Online dating – once the ugly cousin of the dating world – is now hitting it off, especially for younger generations. In fact, Pew Research Center claims that while 3-in-10 Americans overall have used an online dating service, that number is much higher for Americans aged 18-29 (48%).
As with any digital innovation, cybersecurity concerns soon follow. In fact, 46% of Americans agree that safety on dating apps is poor, if not unsafe entirely. Whether it be catfishing, blackmail or fraud, there are many scams making the rounds on dating sites. After all, you never really know if someone you talk to online is a security risk, not to mention the vulnerabilities of the apps and websites themselves.
Best practices for posting on dating apps
Tinder – one of the most popular dating apps in the world – lacked basic HTTP encryption as recently as 2018, according to Wired. Though they’ve since patched the glaring problem, this issue left users vulnerable to outsiders witnessing every action they made on the app. For this reason, it’s imperative those who do use online dating apps follow a few best practices:
Don’t include identifying information in your profile
This is key when it comes to protecting your privacy online. Yes, the point of online dating is to make a connection, but it’s best not to overshare your personal information to a malicious phony. If you reveal too much, a bad actor could use that to identify you – or worse – your location.
Be wary of the images you share on your profile
If you use photos of yourself that have been previously shared on social media, it’s not hard for a scammer to confirm your identity. Screenshots of pictures and conversations are often used to blackmail victims once their identity has been confirmed. According to research, most dating apps require a profile picture; others, like Mamba, allow you to reveal images only to users of your choice.
Verify someone’s identity before meeting them in person
Never take a match’s word at face value. Verify what they’ve shared with you and on their profile. The FBI recommends running a reverse image search of their pictures to confirm they aren’t using someone else’s photos.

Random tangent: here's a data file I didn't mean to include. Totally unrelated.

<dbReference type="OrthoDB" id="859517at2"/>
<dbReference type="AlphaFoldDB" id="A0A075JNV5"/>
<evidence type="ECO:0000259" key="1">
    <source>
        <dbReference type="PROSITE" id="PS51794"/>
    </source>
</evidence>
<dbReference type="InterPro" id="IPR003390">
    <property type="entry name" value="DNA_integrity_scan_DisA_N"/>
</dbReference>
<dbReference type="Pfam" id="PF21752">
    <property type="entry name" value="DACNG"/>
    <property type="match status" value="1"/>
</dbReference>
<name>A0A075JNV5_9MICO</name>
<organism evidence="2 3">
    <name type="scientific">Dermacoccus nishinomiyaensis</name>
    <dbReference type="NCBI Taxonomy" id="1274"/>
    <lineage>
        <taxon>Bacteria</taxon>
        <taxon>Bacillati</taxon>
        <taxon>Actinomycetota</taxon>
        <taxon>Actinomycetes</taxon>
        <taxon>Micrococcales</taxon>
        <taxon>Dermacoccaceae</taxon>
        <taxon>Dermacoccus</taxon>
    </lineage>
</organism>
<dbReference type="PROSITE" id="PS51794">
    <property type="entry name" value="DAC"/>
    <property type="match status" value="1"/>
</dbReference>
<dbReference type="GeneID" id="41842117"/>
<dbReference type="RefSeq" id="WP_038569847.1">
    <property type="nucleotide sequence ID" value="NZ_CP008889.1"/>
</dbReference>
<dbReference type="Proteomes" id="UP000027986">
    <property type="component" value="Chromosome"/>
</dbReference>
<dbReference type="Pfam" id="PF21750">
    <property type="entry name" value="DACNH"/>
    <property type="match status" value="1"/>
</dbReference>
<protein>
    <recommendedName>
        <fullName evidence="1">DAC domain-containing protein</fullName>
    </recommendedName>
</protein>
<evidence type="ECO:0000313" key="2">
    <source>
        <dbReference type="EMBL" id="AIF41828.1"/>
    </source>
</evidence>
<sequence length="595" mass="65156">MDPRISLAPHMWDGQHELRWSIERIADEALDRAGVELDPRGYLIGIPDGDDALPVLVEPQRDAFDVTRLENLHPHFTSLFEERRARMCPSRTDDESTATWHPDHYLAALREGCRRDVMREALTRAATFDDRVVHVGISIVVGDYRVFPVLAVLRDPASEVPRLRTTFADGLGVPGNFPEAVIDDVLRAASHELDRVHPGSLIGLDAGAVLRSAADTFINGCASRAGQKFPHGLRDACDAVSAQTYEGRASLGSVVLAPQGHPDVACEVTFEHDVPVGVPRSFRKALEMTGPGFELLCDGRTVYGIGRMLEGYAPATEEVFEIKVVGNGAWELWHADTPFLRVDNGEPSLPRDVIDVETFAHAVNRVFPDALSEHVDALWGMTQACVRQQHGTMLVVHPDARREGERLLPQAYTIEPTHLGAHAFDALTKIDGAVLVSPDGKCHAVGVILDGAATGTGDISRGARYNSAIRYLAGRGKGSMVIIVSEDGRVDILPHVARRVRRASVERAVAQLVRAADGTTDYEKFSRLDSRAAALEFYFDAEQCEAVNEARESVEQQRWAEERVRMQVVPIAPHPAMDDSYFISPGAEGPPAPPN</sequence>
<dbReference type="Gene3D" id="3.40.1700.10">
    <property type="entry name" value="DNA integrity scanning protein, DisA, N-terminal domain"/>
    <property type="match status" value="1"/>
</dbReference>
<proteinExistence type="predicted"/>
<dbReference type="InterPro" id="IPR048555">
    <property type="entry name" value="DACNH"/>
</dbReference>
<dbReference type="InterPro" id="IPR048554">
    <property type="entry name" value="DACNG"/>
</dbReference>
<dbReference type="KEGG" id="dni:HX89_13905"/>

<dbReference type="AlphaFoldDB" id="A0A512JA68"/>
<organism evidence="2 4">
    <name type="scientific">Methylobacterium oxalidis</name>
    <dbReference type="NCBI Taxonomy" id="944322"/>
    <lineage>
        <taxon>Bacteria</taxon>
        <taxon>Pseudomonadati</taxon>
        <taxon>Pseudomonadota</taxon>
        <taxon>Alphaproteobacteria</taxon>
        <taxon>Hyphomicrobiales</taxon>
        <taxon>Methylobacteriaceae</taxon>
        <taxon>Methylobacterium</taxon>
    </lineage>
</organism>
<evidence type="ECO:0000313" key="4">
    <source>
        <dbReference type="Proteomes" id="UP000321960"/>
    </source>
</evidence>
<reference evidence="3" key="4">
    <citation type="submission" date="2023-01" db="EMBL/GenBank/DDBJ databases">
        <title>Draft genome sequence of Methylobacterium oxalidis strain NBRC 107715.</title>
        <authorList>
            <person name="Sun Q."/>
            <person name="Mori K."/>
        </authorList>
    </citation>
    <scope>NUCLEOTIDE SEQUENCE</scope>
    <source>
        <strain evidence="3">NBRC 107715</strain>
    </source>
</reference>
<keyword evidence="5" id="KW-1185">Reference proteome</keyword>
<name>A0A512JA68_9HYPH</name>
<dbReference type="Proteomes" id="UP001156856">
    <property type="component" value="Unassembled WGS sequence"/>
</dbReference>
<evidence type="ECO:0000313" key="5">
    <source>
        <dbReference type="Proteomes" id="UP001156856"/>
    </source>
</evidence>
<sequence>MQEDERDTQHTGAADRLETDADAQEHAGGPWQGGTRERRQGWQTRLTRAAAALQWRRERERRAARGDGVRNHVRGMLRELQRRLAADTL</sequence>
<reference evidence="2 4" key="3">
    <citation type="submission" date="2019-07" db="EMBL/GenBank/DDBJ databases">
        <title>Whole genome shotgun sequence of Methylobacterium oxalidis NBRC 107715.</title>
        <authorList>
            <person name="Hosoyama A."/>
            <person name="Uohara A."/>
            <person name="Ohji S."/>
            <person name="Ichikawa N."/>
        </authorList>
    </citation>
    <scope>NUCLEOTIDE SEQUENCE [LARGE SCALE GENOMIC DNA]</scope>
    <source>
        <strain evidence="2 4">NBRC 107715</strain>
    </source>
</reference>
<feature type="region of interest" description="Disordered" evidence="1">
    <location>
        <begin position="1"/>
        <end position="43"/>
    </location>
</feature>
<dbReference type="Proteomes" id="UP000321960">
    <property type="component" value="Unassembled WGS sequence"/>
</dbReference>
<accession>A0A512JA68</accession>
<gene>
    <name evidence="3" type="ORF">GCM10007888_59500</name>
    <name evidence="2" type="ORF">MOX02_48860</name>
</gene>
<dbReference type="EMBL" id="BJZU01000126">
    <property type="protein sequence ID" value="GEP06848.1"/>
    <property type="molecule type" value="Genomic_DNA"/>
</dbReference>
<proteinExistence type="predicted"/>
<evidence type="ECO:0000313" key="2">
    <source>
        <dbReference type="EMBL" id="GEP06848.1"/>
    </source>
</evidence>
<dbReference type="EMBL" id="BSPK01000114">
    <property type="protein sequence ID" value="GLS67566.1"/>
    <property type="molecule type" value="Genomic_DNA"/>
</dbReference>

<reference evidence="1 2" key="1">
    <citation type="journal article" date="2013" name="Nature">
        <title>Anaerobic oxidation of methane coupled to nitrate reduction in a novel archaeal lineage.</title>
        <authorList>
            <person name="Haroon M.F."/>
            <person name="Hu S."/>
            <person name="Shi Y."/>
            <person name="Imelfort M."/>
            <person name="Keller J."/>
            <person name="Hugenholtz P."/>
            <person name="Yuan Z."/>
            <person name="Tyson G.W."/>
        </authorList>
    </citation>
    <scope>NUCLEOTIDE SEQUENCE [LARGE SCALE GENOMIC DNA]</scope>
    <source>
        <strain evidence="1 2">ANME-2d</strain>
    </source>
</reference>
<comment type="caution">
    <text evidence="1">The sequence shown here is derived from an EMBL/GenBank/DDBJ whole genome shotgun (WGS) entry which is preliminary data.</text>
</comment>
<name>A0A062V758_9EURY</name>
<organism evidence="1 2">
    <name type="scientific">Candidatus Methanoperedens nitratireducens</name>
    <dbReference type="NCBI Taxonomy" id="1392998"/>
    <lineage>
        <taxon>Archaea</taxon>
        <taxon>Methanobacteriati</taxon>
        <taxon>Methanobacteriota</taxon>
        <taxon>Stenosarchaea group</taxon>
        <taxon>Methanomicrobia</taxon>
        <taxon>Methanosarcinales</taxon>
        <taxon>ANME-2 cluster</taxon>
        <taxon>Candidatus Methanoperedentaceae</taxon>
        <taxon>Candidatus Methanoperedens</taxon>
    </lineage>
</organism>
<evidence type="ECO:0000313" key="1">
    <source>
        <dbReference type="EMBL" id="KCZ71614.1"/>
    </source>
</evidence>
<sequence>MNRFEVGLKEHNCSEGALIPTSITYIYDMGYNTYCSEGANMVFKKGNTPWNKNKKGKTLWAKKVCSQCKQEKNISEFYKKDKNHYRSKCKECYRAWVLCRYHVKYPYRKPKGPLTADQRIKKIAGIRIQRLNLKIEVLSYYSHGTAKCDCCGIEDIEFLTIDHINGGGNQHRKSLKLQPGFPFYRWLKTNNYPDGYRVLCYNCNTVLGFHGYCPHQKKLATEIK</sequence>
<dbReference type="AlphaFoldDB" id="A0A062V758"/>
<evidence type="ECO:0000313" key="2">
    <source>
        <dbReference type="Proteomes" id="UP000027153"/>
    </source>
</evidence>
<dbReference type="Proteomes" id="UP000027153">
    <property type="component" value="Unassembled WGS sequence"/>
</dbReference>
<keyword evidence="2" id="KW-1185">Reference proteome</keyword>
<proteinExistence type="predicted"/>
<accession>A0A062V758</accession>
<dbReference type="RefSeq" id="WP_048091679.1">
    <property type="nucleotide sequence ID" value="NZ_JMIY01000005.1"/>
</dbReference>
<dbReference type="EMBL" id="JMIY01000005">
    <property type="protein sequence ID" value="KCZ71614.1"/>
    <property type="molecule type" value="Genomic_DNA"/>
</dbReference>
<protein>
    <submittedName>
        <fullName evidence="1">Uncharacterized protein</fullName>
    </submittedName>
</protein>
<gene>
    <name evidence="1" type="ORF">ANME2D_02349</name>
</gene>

Tips for staying safe while online dating
Online daters are often the target of romance scams – when a criminal uses the illusion of a romantic relationship to scam the victim out of money or information. They may or may not use a fake identity to do so, but in any case it’s important for users to know how to avoid falling prey to bad actors.
Never send a match or suitor money for any reason
This is a telltale sign that you’re being manipulated. One woman, according to Marketwatch, depleted her life savings of $200,000 when she sent it to a man she believed to be an American soldier stationed in Syria. By the time the FBI indicted the scammers in 2019, they’d already stolen at least $46 million in romance scams.
Don’t link your social media accounts to your dating profile
Likewise, don’t share your phone number, either. This could give away too much information that a scammer could use against you, whether it be doxing, hacking or blackmail. Worse yet, if your dating profile is compromised it may soon put your other accounts at risk.
Cut off communication if they won’t meet in person
This is a good indication of shady behavior. Even if you’ve talked to a suitor for a long time, until you’ve verified their identity they can’t be trusted. It’s best to end things as soon as they start acting suspicious.
Be careful which apps you choose
Generally, larger dating services are more reputable. Research their history, reputation and thoroughly dig through their cybersecurity history for data leaks or breaches in the past.
For more information about online security, check out our Total Defense Security Blog or contact us to speak with an expert.